Macular Hole | Ophthalmology | Loyola Medicine

COVID-19 (Coronavirus) Update

Loyola Medicine is resuming select health care services. Learn more about resumption of services.

Macular Hole

Overview and Facts about Macular Hole

A macular hole is a small hole in the macula, a part of the eye in the middle of the retina. The macula is made up of light-sensitive tissue that helps the eye focus; a macular hole results in blurry or distorted vision.

There are three different stages of macular holes. Stage I, also known as foveal detachments, are the least serious. Without treatment, about 50 percent of Stage I macular holes progress to Stage II, or partial-thickness holes. Without treatment, 70 percent of Stage II macular holes become Stage III and Stage IV or full-thickness holes.

Signs and Symptoms of Macular Hole

Because macular holes develop over time, you might not notice any major problems with your vision at first. The initial symptom is a slight distortion or blurriness as you try to focus on something straight ahead. This blurriness might eventually become a dark or blind spot, making it difficult to read and perform other vision-heavy tasks.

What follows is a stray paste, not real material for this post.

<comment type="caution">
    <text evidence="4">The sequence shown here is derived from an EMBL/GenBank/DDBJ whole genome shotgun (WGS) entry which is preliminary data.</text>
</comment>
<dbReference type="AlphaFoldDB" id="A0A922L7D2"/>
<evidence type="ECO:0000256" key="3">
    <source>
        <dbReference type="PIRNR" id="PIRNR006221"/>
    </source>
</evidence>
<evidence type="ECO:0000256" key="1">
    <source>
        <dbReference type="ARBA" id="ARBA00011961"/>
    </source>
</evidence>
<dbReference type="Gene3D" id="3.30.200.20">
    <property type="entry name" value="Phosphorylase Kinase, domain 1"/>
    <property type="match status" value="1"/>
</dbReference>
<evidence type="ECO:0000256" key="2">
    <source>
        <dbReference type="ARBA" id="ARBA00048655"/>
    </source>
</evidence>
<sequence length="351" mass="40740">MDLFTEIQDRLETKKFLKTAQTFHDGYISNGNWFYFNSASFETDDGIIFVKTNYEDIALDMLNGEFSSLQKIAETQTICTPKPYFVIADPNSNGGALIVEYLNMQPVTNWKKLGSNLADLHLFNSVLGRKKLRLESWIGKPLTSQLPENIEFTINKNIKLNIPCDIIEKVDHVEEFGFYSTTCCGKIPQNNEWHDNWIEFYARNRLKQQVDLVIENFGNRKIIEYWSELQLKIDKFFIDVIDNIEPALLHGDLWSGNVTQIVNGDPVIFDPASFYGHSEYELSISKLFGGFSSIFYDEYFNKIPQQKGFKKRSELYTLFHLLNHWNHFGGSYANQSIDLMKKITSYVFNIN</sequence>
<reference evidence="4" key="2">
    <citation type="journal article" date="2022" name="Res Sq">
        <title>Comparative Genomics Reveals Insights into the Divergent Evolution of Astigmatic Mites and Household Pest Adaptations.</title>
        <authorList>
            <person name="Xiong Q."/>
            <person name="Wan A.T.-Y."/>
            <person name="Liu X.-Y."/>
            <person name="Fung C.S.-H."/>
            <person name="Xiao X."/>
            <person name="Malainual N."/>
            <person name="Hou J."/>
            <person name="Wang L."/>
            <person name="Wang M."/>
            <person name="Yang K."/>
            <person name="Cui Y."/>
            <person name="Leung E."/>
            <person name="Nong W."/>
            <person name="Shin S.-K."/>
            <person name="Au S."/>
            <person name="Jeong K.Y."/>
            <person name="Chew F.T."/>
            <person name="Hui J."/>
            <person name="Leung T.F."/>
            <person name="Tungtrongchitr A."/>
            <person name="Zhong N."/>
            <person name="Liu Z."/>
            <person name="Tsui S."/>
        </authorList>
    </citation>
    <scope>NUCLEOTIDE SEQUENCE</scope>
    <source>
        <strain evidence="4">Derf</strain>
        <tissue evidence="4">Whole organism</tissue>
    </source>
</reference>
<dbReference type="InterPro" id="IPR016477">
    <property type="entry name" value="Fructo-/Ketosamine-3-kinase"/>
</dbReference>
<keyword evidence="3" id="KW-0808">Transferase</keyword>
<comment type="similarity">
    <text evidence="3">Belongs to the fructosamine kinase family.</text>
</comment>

Causes and Risk Factors of Macular Hole

Like many ophthalmological conditions, age is the top risk factor for developing a macular hole. Aging causes the retina and the vitreous, a gel-like substance that gives the eye its shape, to separate. This is a normal condition, and the empty space in your eye refills with natural fluids. In some cases, however, the vitreous sticks to the retina, stretching out the macula and causing a hole to develop.

If you do develop a macular hole in one eye, you have a 10 to 15 percent chance of developing a macular hole in your other eye.

Other risk factors for macular holes include:

  • Diabetic retinopathy
  • Severe nearsightedness
  • Eye injury or trauma
  • Retinal detachment

Tests and Diagnosis of Macular Hole

The easiest way to diagnose a macular hole is through an eye exam. Your doctor will use eye drops to dilate your pupil so they can look at the structures inside your eye.

Next, they will likely use an optical coherence tomography (OCT) to take pictures of the back of your eye. Examining these photos should clearly show whether a macular hole has formed.

Treatment and Care for Macular Hole

The most common treatment for a macular hole is a surgery called a vitrectomy. In this procedure, a surgeon cuts into your eye and removes the vitreous pulling on the macula. They then replace it with a temporary bubble of air and gas that holds the macular hole in place so it can heal.

After surgery, you must lie face down for at least a couple of days to keep the bubble in place. Over time, your body can absorb the bubble and refill the area with natural fluids.